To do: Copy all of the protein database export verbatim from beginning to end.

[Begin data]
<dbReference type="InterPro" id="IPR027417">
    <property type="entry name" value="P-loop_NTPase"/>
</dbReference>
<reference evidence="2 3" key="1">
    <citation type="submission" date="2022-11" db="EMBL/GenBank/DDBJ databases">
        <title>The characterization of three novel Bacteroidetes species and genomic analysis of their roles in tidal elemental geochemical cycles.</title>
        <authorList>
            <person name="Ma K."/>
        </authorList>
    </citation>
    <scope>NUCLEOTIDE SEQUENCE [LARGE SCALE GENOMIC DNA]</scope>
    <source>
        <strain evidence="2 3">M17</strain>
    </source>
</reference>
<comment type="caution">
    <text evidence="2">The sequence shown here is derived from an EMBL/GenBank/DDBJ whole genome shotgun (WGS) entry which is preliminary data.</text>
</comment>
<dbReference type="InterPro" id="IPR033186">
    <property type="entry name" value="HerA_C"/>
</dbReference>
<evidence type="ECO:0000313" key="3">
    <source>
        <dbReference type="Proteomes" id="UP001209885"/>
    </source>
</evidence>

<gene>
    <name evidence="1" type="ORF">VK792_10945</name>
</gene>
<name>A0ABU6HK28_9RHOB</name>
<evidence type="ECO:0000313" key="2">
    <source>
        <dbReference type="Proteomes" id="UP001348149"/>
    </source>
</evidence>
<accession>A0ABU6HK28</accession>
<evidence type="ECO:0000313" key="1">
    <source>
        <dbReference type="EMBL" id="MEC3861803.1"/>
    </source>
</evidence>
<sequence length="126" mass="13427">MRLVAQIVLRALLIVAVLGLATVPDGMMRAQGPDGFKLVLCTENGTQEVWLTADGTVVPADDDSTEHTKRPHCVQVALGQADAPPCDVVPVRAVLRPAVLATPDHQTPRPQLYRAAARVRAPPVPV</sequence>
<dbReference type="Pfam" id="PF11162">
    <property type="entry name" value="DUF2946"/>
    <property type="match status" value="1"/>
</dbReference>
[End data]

<dbReference type="InterPro" id="IPR027417">
    <property type="entry name" value="P-loop_NTPase"/>
</dbReference>
<reference evidence="2 3" key="1">
    <citation type="submission" date="2022-11" db="EMBL/GenBank/DDBJ databases">
        <title>The characterization of three novel Bacteroidetes species and genomic analysis of their roles in tidal elemental geochemical cycles.</title>
        <authorList>
            <person name="Ma K."/>
        </authorList>
    </citation>
    <scope>NUCLEOTIDE SEQUENCE [LARGE SCALE GENOMIC DNA]</scope>
    <source>
        <strain evidence="2 3">M17</strain>
    </source>
</reference>
<comment type="caution">
    <text evidence="2">The sequence shown here is derived from an EMBL/GenBank/DDBJ whole genome shotgun (WGS) entry which is preliminary data.</text>
</comment>
<dbReference type="InterPro" id="IPR033186">
    <property type="entry name" value="HerA_C"/>
</dbReference>
<evidence type="ECO:0000313" key="3">
    <source>
        <dbReference type="Proteomes" id="UP001209885"/>
    </source>
</evidence>

<gene>
    <name evidence="1" type="ORF">VK792_10945</name>
</gene>
<name>A0ABU6HK28_9RHOB</name>
<evidence type="ECO:0000313" key="2">
    <source>
        <dbReference type="Proteomes" id="UP001348149"/>
    </source>
</evidence>
<accession>A0ABU6HK28</accession>
<evidence type="ECO:0000313" key="1">
    <source>
        <dbReference type="EMBL" id="MEC3861803.1"/>
    </source>
</evidence>
<sequence length="126" mass="13427">MRLVAQIVLRALLIVAVLGLATVPDGMMRAQGPDGFKLVLCTENGTQEVWLTADGTVVPADDDSTEHTKRPHCVQVALGQADAPPCDVVPVRAVLRPAVLATPDHQTPRPQLYRAAARVRAPPVPV</sequence>
<dbReference type="Pfam" id="PF11162">
    <property type="entry name" value="DUF2946"/>
    <property type="match status" value="1"/>
</dbReference>